Relay for Life, Alert

As most of you know my name is Kristy Doyle. I am a member of the Royal Canadian Air Force (RCAF) and I am currently stationed at CFS (Canadian Forces Station) Alert in Alert, Nunavut. CFS Alert is located on the northeastern tip of Ellesmere Island and is the most northern permanently inhabited station in the entire world located at 82°28’N 62°30’W.

Throughout my childhood years I was influenced by the military in many ways, particularly because my father and my grandfather were serving and retired members of the RCAF. I was able to see the majority of Canada while I growing up and was inspired by the pair to join myself in 2009.

In early 2010 my grandfather, Ernie Spencer, was diagnosed with colon cancer. My grandfather was the first person in my inner circle to be effected by cancer but one of many in my extended family. Regretfully, in early August of 2010, while I was enrolled in the Canadian Forces School of Meteorology, my grandfather passed away.

The Canadian Cancer Society and the Relay for Life events have been close to my families hearts for many years. My grandfather, while living in British Colombia, volunteered to be a driver for patients between treatments and home and as a family we would participate in Relay for Life events together. It was his generous and kind heart that lead me to the Canadian Cancer Society and he was truly my role model.

In 2011 as the Relay for Life events drew closer and closer, I realized I would not be emotionally ready to participate at that time. When the event came and passed in my community, I was disappointed in myself for not participating in the ceremony, as I know that is what he would have wanted me to do. On that day I promised myself I would participate the following year.

In December of 2011 I was deployed to CFS Alert. As the winter months rolled into Spring I was wondering when we would participate in Relay for Life, an event the military is highly supportive of and involved with. To my surprise there was nothing in the works to happen. I spoke with my chain of command and requested that I initiate the Relay for Life in Alert, which is a lodger unit of CFB Trenton and have our relay be listed as a partner with them. With help from the Ontario coordinator Becky Mitts, I was able to begin to plan and prepare for the worlds most northerly Relay for Life.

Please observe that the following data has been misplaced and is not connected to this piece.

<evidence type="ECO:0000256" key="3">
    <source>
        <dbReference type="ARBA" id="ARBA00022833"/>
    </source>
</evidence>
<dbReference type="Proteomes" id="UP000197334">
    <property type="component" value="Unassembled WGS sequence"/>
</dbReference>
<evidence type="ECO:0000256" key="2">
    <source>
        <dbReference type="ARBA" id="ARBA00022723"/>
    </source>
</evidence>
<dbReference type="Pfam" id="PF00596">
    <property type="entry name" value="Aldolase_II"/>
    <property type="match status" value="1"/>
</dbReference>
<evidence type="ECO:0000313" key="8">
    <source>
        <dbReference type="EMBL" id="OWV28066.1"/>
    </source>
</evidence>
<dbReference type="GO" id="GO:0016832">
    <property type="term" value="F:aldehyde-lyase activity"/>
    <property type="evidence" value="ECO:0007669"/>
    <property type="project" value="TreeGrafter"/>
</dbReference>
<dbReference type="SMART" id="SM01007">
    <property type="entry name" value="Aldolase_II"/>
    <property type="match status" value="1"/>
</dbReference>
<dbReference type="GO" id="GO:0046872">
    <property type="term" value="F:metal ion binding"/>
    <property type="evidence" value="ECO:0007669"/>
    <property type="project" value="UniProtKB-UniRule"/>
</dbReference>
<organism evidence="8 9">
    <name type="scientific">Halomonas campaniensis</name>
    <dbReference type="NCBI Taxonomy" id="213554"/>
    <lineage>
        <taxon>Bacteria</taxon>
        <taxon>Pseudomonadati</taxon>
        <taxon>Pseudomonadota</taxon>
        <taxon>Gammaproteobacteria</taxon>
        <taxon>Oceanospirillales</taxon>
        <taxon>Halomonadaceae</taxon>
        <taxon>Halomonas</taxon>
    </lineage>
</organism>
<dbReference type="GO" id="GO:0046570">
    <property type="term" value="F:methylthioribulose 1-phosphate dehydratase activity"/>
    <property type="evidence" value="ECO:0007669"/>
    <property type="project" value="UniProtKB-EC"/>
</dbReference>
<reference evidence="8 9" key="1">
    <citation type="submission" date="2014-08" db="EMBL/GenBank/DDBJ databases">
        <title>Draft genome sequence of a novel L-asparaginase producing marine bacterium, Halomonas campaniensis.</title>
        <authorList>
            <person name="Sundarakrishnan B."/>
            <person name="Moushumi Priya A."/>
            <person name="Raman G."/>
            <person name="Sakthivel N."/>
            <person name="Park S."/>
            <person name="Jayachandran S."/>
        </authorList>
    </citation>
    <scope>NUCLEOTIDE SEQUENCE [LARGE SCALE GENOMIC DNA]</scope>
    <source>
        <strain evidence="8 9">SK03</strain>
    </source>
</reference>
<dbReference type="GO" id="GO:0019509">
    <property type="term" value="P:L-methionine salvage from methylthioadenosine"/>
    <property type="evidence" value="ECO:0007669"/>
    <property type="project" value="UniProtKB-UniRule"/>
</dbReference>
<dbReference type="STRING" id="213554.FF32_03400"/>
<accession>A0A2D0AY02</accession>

When I began “Team Alert” I had the option to select what our team would consist of; family, friends, coworkers or other. I pondered at this for a moment because in Alert, with an average population of about 70 personnel, it seemed all would and does apply here. A very enthusiastic team, we began fundraising with little expectation and within the first week of setting up our online donation website, we surpassed the initial goal of $1200. Since that week we have had to raise our goal four times… and counting!

Relay for Life to me, is more than just a fundraiser. It shows a definite link in humanity when optimistic people unite together to reach a common goal. At CFS Alert, in complete isolation, we have made a connection through this campaign, whose ripples have reached much further shores than I could have ever imagined. With this being the first relay in Nunavut, I have spoke with others living in larger communities who are interested in participating for next year. Again, this shows the connection that cancer has on humans, connecting even those from the most isolated communities in our vast country.

Our Relay for Life will be held on the 19th of May into the 20th and we will be doing laps outside in the chilly air of the Canadian Arctic. I am so grateful to everyone who has supported me in initiating this event as well as those participating and hope that its effects continue to linger in Alert and it becomes a tradition. I know my grandfather would be so excited about this event and so for me; it has been a way to connect us together once again. 
If you still wish to pledge on my behalf you can do so: HERE!


  1. Kristy, I would be a much greater person if I could live half as hard as you do.

  2. I've lost both of my grandmothers and other grandad because of different types of cancer. First granny I actually never got to meet (passed away 3 years before I was born) but the other two, my dad's parents, I was old enough to remember both (15 when granny's body gave up and just 2 years ago I sat by my grandad's bed) I just wanted to let you know, that I might have a clue of what you've gone through.. I know I wouldn't have been able to participate in any event like that so soon, it's really nice that you're this highly involved now. And I couldn't be more proud of you. :) Love, Satu

  3. Tears of joy, sadness and pride are falling from my eyes. I am so glad that my dad got to know and love both you and Emily. You guys are what made him live as long as he did in the end. Love Mom xoxoxoxoxooxoxoxo

  4. Hey Kristy, sorry that I couldn't say good-by before we left Alert yesterday (05/22/2012). Thanks for the very nice card :-) It was very very nice meeting you. All the best for the rest of the tour in Alert. What I getter from some of the comments on you blog, is that you are indeed an incredible person and I'm glad I was able to experience that myself. I wish you and the rest of the world that you'll never lose your intriguing smile and the spark in your eyes.

    By the way, we are stuck here in Kangerlussuaq/Greenland for a few days before we can go back to New York. The weather is pretty bad and it's actually raining - non-frozen water yeah.

    Check out our blog: http://blogs.ei.columbia.edu/tag/arctic-switchyard/

    Ronny Friedrich of the Switchyard Research Team


Any and all words, options, well-wishes, ill-wishes, love, hate accepted. Any feedback is appreciated :)